Much of Ras Al Khaimah’s efforts to promote tourism have focused on the emirate’s white sand beaches, luxury hotels and more relaxed pace of life. At the same time, the emirate is also home to several cultural and archaeological sites that are playing an increasingly prominent role in developing tourism. This is demonstrated by recent efforts to restore the ghost town of Jazirat Al Hamra (JAH), or Red Island, a former pearling hub and Bedouin trading post located just outside of RAK City.
Although the former island on which the village was built has been filled in, and the town itself has lain empty since the early 1970s, much of JAH remains intact today, and the village stands as a snapshot of what life was like before the UAE’s economy was transformed by modernity. Efforts are now under way to turn JAH into a major cultural and historic site, with the village currently under construction and expected to eventually house new hotels and attractions.
Efforts to develop and preserve the nation’s history will see several historic sites in RAK undergo rehabilitation and restoration in the coming years, including Dhayah Fort and the 6000-year-old Sheba’s Palace. Indeed, JAH, with its rich history, hundreds of intact buildings, and special place in the memories and hearts of many Emiratis, represents one of the emirate’s most prominent cultural attractions.
JAH is a secluded town on the coast of RAK, just 18 km outside of RAK City. It began as a coastal village established by, and central to, the Za’ab, or Hadhr (coastal Bedouin), tribe during the 14th century. As far back as the early 1800s, the town housed hundreds, and later thousands of people, many of whom worked as pearl divers, fishermen and coastal traders. JAH endured military and economic conflict with both the British and the Portuguese, while sustaining a steadily growing population and workforce.
However, by the early 1970s the town had been largely abandoned as a result of both economic and political factors, most significantly growth in the UAE’s nascent oil industry, which drew workers from across the Northern Emirates into Abu Dhabi in search of new opportunities.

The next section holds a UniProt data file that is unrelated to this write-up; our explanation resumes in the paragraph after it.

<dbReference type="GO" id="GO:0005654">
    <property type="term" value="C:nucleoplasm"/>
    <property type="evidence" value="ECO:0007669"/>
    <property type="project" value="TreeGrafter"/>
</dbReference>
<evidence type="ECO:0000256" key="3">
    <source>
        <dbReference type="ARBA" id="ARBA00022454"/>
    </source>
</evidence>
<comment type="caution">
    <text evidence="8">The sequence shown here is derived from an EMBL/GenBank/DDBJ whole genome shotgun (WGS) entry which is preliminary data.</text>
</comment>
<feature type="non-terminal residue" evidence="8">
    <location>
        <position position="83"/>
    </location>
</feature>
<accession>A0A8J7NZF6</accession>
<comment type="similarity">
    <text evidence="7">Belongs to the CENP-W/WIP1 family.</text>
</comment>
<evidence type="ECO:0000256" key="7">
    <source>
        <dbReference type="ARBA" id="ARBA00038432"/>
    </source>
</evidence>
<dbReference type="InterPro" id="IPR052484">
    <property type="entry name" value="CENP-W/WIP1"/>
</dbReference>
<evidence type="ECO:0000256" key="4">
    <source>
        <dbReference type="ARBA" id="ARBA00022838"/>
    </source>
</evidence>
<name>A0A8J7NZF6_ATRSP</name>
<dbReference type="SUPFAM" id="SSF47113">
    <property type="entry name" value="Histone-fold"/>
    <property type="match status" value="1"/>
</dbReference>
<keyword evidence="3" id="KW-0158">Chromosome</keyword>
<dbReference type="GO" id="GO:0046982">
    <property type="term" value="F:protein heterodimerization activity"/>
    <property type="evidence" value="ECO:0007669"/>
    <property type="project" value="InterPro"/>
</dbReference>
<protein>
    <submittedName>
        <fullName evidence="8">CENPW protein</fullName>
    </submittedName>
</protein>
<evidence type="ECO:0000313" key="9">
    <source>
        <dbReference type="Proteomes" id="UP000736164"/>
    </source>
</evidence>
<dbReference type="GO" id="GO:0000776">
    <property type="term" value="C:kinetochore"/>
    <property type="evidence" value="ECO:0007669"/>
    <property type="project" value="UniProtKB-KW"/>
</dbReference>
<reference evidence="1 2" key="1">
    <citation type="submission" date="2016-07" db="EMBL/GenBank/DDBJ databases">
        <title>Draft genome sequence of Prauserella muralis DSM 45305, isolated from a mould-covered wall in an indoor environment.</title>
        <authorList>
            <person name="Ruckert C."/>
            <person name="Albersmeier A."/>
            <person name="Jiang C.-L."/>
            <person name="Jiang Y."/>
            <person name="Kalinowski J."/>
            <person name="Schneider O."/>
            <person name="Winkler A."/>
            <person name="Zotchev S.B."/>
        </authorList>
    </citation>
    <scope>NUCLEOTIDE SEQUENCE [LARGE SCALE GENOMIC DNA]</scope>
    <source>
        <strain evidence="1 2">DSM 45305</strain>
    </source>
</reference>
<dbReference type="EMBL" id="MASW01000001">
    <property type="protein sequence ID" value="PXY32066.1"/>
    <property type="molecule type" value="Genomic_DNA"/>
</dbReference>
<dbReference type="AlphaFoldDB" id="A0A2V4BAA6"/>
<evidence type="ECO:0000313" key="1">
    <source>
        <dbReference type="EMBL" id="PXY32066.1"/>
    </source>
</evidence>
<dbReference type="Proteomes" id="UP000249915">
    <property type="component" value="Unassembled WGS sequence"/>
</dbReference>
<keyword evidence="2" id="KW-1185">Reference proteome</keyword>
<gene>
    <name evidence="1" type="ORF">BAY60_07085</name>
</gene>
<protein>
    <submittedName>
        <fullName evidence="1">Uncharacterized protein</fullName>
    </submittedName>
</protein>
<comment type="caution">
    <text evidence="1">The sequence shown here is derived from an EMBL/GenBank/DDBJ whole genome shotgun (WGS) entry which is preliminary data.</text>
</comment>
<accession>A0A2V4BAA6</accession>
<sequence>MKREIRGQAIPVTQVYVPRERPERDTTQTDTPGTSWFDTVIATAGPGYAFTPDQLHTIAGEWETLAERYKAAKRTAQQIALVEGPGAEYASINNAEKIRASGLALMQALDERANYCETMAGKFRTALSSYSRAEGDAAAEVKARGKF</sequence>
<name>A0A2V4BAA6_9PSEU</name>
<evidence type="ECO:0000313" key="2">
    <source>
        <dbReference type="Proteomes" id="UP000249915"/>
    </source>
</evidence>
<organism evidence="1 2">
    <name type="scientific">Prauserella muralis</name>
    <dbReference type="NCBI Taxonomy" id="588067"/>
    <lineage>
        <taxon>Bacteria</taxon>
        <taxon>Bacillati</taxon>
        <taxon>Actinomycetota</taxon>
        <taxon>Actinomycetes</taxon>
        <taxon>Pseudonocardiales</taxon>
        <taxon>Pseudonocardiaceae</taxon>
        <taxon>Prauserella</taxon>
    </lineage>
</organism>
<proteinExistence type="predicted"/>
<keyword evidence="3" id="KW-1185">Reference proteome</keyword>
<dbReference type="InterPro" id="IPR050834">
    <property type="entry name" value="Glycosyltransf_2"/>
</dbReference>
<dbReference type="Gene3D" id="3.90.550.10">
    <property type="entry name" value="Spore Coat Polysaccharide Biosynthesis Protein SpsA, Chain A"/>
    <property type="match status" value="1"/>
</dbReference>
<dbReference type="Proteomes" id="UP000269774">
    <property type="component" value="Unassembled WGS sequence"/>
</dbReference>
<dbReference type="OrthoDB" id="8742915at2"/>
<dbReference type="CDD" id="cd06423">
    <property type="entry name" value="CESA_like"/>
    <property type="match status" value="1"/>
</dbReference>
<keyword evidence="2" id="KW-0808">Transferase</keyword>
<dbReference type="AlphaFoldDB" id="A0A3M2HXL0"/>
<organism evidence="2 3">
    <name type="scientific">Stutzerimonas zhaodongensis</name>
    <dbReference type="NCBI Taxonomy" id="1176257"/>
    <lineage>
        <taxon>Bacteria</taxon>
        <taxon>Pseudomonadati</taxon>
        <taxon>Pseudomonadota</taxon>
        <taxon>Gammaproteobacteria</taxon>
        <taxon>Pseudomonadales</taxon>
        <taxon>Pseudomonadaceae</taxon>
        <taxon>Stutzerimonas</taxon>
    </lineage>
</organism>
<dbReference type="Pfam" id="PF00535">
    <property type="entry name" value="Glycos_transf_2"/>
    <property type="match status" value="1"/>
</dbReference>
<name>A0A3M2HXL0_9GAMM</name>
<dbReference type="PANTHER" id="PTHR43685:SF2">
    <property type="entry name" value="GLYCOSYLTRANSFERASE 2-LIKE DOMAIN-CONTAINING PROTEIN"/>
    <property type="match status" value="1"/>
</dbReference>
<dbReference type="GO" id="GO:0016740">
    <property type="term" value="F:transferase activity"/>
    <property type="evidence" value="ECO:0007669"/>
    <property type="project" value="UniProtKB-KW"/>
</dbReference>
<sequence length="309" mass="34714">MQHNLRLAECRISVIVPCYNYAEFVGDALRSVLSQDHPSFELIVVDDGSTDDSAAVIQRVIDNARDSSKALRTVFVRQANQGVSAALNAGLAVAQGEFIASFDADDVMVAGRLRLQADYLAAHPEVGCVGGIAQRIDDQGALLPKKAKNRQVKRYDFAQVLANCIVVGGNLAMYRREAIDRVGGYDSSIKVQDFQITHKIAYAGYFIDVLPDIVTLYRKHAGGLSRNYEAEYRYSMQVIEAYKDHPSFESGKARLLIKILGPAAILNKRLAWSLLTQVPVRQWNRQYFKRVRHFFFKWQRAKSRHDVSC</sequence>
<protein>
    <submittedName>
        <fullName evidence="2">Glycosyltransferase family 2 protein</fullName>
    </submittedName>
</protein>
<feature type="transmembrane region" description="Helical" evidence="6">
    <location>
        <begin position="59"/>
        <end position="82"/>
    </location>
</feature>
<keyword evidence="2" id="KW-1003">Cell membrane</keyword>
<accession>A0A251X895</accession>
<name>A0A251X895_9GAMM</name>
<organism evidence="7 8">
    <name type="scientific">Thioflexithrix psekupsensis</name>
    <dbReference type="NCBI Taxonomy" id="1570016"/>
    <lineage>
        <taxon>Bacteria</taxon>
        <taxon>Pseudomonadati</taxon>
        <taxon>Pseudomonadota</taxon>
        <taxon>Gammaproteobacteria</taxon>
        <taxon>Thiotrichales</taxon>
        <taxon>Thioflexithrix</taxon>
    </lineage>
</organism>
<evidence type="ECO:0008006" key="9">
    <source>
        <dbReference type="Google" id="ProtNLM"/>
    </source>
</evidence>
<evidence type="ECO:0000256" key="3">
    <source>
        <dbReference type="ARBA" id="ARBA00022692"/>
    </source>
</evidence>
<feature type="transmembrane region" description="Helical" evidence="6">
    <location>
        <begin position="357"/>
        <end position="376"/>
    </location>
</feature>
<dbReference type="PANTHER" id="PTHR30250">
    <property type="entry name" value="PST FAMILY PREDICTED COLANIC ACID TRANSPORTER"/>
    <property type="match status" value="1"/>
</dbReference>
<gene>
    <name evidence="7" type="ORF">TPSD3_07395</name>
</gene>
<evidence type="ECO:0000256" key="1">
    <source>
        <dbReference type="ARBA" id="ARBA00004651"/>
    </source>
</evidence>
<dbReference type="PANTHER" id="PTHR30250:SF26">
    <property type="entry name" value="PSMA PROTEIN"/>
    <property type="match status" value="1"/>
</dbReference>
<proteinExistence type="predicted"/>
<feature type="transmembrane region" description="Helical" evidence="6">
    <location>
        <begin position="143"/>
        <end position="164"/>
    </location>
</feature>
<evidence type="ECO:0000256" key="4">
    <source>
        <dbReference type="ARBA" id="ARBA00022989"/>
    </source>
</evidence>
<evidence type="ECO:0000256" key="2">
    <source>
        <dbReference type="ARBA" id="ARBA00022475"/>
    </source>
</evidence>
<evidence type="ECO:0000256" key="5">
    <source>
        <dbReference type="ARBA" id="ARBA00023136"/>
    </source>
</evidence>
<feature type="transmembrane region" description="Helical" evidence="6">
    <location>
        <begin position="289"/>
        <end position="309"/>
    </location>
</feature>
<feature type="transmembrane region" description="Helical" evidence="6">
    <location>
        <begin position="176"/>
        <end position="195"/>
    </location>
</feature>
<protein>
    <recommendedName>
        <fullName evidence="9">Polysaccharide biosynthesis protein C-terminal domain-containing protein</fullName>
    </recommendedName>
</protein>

In recent years, collective efforts to restore the site, originally spearheaded by four local volunteers, have seen RAK residents work on improvements including the installation of street lights and flag poles, and building restoration, in preparation for an annual celebration hosted in the village, and coinciding with the UAE’s week-long National Day celebrations in December. These early efforts have resulted in a restoration and development programme spearheaded by both Sheikh Saud Bin Saqr Al Qasimi, ruler of RAK, and Sheikh Khalifa bin Zayed Al Nahyan, president of the UAE.
Part of the charm JAH holds today lies in how so much of it appears untouched and unchanged after decades of abandonment. The village contains 334 historic buildings, including 18 shops, 11 mosques and two schools, much of which stands today as a living memory of the emirate’s deep cultural and historic roots. “Although most of the housing infrastructure has deteriorated over time, many are still standing. It’s an expansive village, it has over 400 units, and a lot of it is still intact. Some of the public areas are still standing and in good shape, like the mosques and fort, and some of the old merchant’s areas – there was a small fish market and a little souq – those are also still standing,” Haitham Mattar, CEO of the RAK Tourism Development Authority (RAK TDA), told OBG.
JAH was built around what was once a thriving pearl industry, which played a central role in the UAE’s economy prior to the nation’s oil boom. Much like the efforts to restore the town today, the industry required a great deal of communal organisation and effort.
Pearl diving is the ancient art of retrieving oysters or mussels from the ocean floor to harvest saltwater pearls. Divers would descend as far as 125 feet on a single breath in order to fill their small nets with shellfish resting in the oyster beds.